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US Forest Service Research & Development
Contact Information
  • US Forest Service Research & Development
  • 1400 Independence Ave., SW
  • Washington, D.C. 20250-0003
  • 800-832-1355
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Sara A. Goeking

Biological Scientist
507 25th Street
Ogden, UT 84401
Phone: 801-625-5193


Current Research

As a member of the RMRS-FIA Analysis Team, I am working to develop more spatially explicit analyses and summaries of FIA data. I am currently working on methods for comparing historical (periodic) versus current (annual) forest inventories, and am particularly interested in differences among various landowner groups. I am also investigating possible techniques for alternative resource inventories such as riparian forests. In the long term, I hope to develop spatial models based on FIA plot data that will enhance our understanding of forest dynamics such as mortality, disturbance, and land use/land cover change.

Research Interests

I am interested in anything geospatial, because nearly all ecological processes vary spatially across the landscape. I seek to apply modelling and remote sensing approaches that can expand our inventory beyond forest land to areas such as rangeland and riparian areas in the semi-arid Interior West.

Past Research

I initially came to FIA as a field crew leader. My recent work with the RMRS-FIA Data Collection Team involved streamlining and expanding the scope of FIA Pre-field workflows so that we now collect basic land use, land cover, and tree canopy cover data on all FIA plots. Prior to joining FIA, most of my work focused on spatial analysis of riparian vegetation and sandbar storage in the Colorado River basin, and analysis of multi-temporal surveys and historical air photos to quantify past and current responses to hydroelectric flow regulation in a historical context.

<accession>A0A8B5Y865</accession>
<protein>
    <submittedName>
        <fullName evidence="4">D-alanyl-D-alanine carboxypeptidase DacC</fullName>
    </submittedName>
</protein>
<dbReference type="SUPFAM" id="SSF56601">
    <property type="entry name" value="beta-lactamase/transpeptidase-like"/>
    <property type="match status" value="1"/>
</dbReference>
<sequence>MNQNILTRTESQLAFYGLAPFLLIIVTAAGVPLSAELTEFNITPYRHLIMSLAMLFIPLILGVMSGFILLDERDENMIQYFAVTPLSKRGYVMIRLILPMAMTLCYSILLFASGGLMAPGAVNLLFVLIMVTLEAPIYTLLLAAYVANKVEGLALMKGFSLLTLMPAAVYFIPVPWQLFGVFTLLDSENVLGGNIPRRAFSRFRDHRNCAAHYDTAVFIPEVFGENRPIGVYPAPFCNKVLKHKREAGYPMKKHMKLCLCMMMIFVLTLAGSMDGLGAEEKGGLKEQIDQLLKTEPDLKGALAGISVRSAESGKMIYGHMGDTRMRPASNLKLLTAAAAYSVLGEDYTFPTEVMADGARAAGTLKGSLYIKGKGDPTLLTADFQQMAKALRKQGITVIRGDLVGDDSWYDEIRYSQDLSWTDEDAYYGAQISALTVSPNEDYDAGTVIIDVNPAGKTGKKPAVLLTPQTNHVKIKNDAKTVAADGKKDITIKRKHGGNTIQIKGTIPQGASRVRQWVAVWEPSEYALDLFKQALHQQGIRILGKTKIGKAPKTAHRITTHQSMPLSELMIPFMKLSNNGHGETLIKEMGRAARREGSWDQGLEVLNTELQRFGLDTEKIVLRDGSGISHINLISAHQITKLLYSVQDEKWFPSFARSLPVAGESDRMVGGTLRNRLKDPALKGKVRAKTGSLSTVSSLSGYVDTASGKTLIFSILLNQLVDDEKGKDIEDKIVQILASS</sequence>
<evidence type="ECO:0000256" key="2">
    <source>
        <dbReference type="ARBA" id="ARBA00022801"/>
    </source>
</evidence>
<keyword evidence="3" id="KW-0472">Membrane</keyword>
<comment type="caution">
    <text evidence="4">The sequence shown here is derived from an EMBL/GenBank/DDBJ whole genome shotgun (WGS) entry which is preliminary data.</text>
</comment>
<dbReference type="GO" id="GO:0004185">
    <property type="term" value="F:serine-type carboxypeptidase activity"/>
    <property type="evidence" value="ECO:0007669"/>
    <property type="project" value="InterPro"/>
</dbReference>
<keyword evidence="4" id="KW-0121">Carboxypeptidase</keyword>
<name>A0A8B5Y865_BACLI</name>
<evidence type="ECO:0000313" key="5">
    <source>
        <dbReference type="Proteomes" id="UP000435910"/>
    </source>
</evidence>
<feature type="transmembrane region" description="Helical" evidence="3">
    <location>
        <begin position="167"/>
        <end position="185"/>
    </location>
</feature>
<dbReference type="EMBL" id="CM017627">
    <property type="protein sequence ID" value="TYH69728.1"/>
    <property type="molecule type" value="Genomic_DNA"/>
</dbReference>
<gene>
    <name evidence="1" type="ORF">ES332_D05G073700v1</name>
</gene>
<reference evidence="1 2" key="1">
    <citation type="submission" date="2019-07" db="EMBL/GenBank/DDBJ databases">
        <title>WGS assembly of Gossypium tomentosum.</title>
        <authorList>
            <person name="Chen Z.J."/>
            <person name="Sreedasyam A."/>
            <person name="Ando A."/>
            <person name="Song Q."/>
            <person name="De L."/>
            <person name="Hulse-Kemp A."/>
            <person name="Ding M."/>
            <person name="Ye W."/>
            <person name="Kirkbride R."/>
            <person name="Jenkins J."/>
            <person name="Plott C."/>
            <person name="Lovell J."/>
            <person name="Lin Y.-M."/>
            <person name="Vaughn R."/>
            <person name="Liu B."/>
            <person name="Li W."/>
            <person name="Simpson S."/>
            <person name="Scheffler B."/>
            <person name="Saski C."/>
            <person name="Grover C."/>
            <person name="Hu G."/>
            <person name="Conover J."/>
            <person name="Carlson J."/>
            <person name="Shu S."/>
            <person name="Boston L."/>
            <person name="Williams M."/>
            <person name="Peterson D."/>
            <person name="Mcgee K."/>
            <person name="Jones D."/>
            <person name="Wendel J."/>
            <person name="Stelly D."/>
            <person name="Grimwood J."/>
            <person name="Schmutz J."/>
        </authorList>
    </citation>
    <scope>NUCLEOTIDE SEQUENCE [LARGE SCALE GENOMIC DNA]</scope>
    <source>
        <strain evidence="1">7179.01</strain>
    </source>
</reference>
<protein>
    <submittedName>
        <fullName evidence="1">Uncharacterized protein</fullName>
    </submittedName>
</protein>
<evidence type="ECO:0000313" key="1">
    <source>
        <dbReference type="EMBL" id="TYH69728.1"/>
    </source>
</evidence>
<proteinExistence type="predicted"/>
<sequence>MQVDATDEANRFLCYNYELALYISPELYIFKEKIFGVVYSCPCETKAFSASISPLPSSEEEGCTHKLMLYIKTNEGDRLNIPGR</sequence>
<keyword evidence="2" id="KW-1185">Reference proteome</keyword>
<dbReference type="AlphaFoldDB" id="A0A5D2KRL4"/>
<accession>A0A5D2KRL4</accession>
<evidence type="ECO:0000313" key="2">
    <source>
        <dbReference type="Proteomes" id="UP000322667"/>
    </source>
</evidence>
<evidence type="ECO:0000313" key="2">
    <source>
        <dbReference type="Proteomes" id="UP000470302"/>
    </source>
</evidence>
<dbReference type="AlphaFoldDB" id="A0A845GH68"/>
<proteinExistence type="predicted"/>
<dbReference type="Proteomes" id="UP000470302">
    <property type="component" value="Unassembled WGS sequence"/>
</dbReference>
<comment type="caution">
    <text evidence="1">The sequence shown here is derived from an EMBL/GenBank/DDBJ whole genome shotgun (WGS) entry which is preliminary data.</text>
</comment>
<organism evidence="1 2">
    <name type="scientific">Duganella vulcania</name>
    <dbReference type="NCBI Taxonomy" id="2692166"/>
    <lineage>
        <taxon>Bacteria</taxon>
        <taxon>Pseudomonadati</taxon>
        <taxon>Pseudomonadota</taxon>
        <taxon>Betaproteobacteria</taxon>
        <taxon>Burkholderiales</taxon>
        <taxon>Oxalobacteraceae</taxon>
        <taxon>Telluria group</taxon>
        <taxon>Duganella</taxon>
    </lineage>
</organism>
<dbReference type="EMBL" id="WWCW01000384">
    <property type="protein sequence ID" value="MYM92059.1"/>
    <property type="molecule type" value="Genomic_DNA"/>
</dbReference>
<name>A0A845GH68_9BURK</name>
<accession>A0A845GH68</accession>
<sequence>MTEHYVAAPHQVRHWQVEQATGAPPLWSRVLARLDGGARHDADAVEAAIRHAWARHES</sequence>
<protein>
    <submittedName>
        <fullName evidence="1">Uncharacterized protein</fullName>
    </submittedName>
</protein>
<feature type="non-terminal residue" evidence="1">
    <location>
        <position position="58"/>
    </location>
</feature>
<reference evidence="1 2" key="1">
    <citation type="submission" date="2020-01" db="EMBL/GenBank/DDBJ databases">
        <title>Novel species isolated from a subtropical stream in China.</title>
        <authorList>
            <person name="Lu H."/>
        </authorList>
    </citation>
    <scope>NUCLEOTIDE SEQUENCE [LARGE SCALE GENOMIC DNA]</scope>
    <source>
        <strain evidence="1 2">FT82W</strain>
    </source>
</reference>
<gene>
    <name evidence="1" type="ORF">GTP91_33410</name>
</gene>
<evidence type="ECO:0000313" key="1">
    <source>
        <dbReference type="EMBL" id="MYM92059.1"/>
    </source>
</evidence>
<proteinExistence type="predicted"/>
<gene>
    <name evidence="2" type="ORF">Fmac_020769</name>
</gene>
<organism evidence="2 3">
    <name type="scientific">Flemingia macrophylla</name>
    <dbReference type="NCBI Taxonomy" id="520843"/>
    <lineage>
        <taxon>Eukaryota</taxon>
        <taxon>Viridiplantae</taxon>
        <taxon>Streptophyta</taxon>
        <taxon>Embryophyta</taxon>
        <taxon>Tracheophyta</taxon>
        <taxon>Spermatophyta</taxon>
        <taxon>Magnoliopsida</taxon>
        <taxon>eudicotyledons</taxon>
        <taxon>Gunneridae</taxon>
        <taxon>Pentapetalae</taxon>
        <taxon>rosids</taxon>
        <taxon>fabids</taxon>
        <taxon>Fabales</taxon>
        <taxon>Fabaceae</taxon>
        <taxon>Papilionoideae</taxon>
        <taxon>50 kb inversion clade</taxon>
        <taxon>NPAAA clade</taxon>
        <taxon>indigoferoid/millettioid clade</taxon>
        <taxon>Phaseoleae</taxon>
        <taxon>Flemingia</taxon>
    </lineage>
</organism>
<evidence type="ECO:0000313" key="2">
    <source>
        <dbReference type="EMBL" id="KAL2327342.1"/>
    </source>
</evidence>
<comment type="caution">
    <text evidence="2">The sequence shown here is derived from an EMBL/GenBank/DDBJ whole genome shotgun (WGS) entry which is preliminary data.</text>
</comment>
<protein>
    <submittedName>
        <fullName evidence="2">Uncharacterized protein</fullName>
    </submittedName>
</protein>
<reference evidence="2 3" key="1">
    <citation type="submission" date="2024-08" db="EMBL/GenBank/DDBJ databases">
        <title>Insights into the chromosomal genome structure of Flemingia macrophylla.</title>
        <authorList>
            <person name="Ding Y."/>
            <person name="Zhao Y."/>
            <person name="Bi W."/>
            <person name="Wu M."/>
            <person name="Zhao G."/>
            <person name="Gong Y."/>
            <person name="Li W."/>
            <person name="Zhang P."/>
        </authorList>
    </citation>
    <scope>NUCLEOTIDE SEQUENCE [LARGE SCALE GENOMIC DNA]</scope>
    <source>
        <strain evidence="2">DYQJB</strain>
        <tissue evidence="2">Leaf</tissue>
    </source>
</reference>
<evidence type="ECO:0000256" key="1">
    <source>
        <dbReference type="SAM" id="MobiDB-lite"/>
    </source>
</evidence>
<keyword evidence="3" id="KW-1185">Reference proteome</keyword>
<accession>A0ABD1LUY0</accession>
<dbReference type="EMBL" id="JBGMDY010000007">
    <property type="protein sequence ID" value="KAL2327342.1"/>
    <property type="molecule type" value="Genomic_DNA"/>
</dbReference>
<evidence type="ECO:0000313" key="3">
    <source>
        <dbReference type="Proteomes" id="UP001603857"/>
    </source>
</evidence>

Why This Research is Important

FIA scientists need to continually show how and why the FIA program is relevant to society by developing innovative analyses that are relevant to land managers and other scientists. We function as the nation's forest census by collecting mountains of data, but we also analyze the data we've collected and interpret it in such a way that is meaningful to our customers. Therefore we need to collaborate with scientists in other subdisciplines, such as wildlife and natural resource economics, to provide useful information to a wide variety of stakeholders. We also need to find ways to make our work more efficient and thereby make good use of limited program resources.

Education

  • Utah State University, BS Environmental Studies and Plant Science, 1996
  • Utah State University, MS Forest Ecology, 2003

Featured Publications & Products

Publications & Products

Research Highlights

HighlightTitleYear


RMRS-2013-117
Annual Inventory of New Mexico's Forests More Accurate Thanks to Stratification Key

The Forest Inventory and Analysis Program must provide unbiased estimates of forest area. An accurate baseline of New Mexico's forests and futu ...

2013


Last updated on : 12/09/2014